NEW Recipes from the August Issue

It's time to take it outside. We're sharing recipes that are best served al fresco with friends. Salute summer, from drinks to dessert, with the latest recipes from Better Homes and Gardens.

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How to Make Popcorn Balls

This all-time favorite dessert is offers instant nostalgia (remember Grandma making them?). Bring them into your own kitchen with our incredible easy steps.

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Dishes Made Better by Potato Chips

I chip, you chip, we chip. Our love affair with America's favorite snack goes well beyond the bag. We're sharing dishes that were made better (way better) by potato chips.

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Dress Up a Dessert in 8 Seconds (or Less!)

Make any dessert recipe worthy of a party with these easy ideas to dress them up. Each dessert idea can be done within 8 seconds!

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Canning Basics

Enjoy your favorite produce year-round by canning it. We'll walk you through how to can foods safely with less mess.

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How to Mail Cookies

Send your famous cookie recipe to loved ones anywhere! See how to pack cookies so they won't crumble and other tips for how to mail cookies.

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DIY Drink Stations

Our favorite party trend? Creative DIY drink stations that let party-goers play mixologist. We're sharing our favorite beverage stations, including an infused vodka station, a mojito station, and more. Once you set out the listed supplies, you're all ready to party!

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Popular in Food

The Power of Mushrooms

Mushrooms may deserve a spot on the list of cancer-fighting foods.

Dancing Mushrooms

Lovers of mushrooms know the magic these earthy delights bring to just about any dish. Now cancer researchers are beginning to uncover the potential of many mushrooms, including the common white button. Components of button mushrooms may help prevent breast cancer according to a study in the Journal of Nutrition. Estrogen promotes breast cancer cell growth in 60 percent of breast cancer patients, says lead researcher Shiuan Chen, Ph.D., of the City of Hope's Beckman Research Institute in California. Other mushrooms with similar effects include shiitake, portobello, and crimini.

Dancing Mushrooms

Additional anti-cancer properties of mushrooms may come from their ability to inhibit tumor growth by boosting the immune system. Plant chemicals called beta-glucans -- found heavily in maitake and shiitake mushrooms -- are believed to activate immune cells that fight infection.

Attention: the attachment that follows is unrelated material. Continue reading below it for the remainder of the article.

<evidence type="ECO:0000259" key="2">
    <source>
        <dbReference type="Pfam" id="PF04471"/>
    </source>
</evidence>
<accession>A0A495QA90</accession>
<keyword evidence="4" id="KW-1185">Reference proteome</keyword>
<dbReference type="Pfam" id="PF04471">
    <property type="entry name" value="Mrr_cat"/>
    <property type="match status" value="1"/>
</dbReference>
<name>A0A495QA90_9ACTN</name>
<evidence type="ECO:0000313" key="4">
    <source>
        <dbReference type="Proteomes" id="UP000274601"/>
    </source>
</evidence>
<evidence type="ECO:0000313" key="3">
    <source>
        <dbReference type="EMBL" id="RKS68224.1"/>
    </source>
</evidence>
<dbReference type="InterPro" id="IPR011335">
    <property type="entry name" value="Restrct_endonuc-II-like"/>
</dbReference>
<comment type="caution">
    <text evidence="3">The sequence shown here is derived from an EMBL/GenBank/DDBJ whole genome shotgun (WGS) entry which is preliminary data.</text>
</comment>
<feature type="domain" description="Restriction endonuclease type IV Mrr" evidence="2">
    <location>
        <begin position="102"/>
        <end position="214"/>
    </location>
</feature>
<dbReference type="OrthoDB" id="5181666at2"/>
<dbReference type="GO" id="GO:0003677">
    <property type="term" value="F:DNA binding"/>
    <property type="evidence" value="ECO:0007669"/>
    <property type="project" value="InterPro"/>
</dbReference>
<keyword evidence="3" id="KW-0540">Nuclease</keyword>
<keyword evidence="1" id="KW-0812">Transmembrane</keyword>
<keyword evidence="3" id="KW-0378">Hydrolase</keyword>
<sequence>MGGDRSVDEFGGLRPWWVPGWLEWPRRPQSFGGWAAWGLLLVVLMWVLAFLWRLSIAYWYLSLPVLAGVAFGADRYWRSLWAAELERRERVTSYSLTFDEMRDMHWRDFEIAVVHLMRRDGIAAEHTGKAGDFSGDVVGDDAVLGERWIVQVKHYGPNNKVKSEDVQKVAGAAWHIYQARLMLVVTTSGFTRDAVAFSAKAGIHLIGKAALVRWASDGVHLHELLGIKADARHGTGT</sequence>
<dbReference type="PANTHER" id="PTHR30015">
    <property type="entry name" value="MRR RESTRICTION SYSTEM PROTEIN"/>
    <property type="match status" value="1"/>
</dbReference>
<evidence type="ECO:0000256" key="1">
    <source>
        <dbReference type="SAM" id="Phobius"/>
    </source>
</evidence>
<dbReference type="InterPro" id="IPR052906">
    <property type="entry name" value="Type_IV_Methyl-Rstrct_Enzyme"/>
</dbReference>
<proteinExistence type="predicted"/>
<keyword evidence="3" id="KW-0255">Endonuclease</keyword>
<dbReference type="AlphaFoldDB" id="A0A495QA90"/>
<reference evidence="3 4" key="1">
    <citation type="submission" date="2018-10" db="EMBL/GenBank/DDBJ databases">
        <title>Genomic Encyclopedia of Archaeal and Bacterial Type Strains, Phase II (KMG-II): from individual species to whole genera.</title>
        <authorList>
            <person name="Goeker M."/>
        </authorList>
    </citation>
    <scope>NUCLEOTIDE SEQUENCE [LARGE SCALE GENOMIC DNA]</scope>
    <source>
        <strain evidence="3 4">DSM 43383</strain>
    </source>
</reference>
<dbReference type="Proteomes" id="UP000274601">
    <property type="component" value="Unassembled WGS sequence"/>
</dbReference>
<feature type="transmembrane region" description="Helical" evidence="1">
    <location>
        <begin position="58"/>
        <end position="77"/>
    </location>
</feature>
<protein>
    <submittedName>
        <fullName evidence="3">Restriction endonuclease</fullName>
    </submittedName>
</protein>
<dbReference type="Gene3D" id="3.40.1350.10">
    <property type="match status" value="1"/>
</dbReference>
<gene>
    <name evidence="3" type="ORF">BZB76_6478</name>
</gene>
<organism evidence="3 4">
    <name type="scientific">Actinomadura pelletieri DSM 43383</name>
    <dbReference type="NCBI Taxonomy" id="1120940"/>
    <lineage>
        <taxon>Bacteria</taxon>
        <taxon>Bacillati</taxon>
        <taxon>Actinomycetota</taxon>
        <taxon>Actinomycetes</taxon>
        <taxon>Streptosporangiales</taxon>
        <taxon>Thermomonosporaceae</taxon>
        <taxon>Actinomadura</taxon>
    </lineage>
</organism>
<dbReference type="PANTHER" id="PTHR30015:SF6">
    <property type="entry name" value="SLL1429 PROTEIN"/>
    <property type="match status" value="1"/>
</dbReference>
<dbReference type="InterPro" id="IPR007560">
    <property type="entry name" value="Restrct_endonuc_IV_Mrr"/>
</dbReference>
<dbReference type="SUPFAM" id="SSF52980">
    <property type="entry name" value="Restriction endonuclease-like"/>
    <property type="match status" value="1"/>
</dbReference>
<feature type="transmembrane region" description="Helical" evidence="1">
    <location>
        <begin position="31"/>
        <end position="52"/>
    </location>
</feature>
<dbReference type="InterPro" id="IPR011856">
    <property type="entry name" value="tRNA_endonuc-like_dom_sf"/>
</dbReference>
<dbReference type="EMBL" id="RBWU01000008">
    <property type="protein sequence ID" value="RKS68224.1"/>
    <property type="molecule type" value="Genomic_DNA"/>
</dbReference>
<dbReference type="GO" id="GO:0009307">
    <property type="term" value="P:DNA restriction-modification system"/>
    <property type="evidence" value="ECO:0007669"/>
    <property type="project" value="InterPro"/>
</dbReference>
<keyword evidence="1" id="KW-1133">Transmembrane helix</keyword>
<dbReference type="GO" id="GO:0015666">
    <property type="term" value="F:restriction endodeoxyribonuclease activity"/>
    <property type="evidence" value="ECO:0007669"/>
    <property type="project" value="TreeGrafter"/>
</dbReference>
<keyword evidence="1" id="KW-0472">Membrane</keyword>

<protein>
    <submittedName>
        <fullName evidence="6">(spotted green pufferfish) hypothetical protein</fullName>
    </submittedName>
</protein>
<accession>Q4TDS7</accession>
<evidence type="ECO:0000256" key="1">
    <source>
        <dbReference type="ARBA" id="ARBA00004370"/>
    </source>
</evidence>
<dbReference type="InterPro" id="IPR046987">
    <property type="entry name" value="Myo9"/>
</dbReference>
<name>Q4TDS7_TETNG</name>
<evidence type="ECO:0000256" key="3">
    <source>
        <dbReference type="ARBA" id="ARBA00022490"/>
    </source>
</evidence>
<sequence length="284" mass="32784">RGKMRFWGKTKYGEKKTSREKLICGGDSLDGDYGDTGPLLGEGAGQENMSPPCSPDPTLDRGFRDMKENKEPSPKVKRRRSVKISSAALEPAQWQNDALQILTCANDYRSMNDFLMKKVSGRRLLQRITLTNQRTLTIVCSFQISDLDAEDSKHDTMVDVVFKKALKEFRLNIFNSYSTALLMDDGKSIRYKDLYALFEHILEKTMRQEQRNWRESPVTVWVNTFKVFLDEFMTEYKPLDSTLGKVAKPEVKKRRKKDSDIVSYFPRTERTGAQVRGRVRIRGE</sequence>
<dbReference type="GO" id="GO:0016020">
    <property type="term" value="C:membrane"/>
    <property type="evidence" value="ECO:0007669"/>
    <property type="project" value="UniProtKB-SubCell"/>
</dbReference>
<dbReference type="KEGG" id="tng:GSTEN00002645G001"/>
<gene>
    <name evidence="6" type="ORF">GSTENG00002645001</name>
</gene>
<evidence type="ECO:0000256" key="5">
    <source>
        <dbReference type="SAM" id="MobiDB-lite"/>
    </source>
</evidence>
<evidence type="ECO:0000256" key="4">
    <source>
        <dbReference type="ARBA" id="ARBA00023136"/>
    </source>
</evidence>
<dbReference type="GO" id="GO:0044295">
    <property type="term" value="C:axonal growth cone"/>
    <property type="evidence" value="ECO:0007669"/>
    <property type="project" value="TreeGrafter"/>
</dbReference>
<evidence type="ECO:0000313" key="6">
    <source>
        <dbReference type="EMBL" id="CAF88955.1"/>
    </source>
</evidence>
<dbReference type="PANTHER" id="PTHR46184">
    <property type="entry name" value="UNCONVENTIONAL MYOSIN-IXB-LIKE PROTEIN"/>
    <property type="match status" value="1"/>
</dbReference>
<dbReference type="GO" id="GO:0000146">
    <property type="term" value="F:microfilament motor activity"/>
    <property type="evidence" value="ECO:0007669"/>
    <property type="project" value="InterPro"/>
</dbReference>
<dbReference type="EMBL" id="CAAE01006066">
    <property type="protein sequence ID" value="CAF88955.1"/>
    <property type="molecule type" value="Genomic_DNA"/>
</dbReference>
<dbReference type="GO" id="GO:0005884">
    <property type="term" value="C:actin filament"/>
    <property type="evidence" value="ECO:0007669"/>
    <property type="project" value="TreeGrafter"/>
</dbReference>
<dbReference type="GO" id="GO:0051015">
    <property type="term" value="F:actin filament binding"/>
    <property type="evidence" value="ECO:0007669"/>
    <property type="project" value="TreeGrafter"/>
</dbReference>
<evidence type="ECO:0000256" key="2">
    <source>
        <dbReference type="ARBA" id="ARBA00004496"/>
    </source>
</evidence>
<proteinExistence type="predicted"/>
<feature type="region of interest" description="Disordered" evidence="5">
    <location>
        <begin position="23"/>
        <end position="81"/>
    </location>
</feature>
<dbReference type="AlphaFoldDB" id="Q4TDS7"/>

Medically speaking, mushrooms are seasoned veterans. Compounds extracted from various mushrooms have been used in medicines in Japan for decades to treat some gastric and cervical cancers. Studies from Asia suggest that some of the plant chemicals in maitake and shiitake mushrooms also reduce the risk of coronary heart disease.

Nutritionally, mushrooms are rich in potassium and selenium, a trace mineral known for its antioxidant properties and tested recently for its ability to combat prostate cancer and cardiovascular disease. They are also rich in three important B vitamins: riboflavin, niacin, and pantothenic acid. These nutrients promote healthy skin and help regulate the nervous system.

Fresh mushrooms often have a more subtle flavor than dried mushrooms. The intense flavor of dried mushrooms makes them a terrific seasoning ingredient. When ready to use dried mushrooms, soak them in warm water until they are soft and pliable.

Shiitake mushrooms

Shiitake -- (shee-TAH-kay) These have a rich, earthy taste with a hint of smokiness. Let them strut in more intensely flavored dishes.

Maitake mushrooms

Maitake -- (my-TAH-kay) A meaty texture with a woodsy taste make these a good match for pasta, smoked meats, or risotto.

Enoki mushrooms

Enoki -- (eh-no-key) Heat tends to wilt and toughen these tiny mild mushrooms. Best served raw on salads.

Oyster mushrooms

Oyster -- With their mild flavor, these mushrooms do best in subtle souops or sautes.

Portobello mushrooms

Portobello -- These are the big humdingers that make good meat substitutes. Great on the grill or sauteed.

White button mushrooms

White button -- You'll have no trouble finding this common variety. Slice them for nibbling raw, or toss them in sauces or soups.

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